The events of 1925-26 surrounding the two minority governments of the 15th Parliament are quite unlike anything in Canadian history. In the election of October 1925, the Liberals under William Lyon Mackenzie King saw their minority in the House reduced; Arthur Meighen’s Conservatives became the largest party in the House but were still several seats shy of a majority. King exercised his prime-ministerial prerogative to meet the House and attempt to rally a majority. This he did, as the Liberals, in close co-operation with the Progressive, Labour and Independent MPs, won sixteen votes in six months, including the passage of a budget in May 1926. Things started to go badly in June, however, with the release of a report on corruption in the Department of Customs and Excise. The vote to adopt the report came to be seen as a motion of censure despite the fact that most of the events occurred under a minister whom King had removed before the 1925 election. With the vote set for June 28 and his advice to dissolve Parliament refused, King resigned; Meighen became prime minister but, after losing a vote of no confidence, advised the Governor General, who dissolved Parliament on July 2.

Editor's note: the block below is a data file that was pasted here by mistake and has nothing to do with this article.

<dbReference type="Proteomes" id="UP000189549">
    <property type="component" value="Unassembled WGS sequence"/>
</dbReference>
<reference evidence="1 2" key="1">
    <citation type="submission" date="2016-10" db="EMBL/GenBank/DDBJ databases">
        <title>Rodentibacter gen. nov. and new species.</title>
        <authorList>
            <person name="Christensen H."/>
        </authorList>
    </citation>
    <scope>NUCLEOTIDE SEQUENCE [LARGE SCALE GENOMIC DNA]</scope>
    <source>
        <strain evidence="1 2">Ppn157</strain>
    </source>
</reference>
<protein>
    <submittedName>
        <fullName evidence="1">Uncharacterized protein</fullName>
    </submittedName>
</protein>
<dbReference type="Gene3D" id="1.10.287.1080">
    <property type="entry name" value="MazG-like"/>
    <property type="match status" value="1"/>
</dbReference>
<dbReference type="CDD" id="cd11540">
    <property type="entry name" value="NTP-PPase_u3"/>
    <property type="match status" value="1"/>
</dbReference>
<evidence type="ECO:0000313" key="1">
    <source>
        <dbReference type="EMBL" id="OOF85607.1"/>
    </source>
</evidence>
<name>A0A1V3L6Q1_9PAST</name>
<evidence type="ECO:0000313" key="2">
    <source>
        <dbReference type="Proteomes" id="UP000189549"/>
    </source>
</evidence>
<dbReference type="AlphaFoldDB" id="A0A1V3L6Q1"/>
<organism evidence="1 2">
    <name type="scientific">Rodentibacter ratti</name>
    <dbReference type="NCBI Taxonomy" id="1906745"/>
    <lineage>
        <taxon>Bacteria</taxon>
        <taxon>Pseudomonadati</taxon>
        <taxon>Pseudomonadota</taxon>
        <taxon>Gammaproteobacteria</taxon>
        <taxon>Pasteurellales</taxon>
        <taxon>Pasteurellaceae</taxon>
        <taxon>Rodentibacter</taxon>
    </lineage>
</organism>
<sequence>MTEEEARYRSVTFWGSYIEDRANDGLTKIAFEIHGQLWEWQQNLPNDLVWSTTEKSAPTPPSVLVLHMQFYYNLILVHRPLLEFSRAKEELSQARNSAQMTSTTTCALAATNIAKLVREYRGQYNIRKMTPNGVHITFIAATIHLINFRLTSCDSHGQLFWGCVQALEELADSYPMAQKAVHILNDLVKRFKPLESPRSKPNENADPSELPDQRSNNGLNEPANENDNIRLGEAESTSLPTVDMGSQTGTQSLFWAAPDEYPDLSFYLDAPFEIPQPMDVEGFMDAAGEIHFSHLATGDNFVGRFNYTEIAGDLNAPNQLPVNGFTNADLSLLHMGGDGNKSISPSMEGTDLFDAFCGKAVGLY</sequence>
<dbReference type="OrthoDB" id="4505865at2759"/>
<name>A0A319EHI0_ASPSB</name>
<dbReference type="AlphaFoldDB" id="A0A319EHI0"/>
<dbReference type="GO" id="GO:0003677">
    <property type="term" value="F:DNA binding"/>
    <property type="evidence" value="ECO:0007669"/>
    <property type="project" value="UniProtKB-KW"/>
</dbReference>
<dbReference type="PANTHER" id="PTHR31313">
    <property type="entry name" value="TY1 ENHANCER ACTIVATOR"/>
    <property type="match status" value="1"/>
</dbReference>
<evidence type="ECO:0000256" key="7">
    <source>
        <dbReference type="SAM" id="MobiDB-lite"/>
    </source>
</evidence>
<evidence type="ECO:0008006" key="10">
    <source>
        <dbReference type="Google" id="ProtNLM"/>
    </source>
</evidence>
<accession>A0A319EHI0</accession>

While Forsey and others disagree on many aspects of the events of 1926, there seems to be a consensus on the following rule: If, in the first session after a general election in which a sitting prime min- ister meets the House, a minority government loses a vote of no confidence on a matter that does not involve a clear question of public policy, a Governor General seized with the prime minis- ter’s advice to dissolve Parliament has a constitutional duty, before acceding to the request, to ask the leader of the Opposition whether he or she can carry on with the business of the House until at least the end of the session.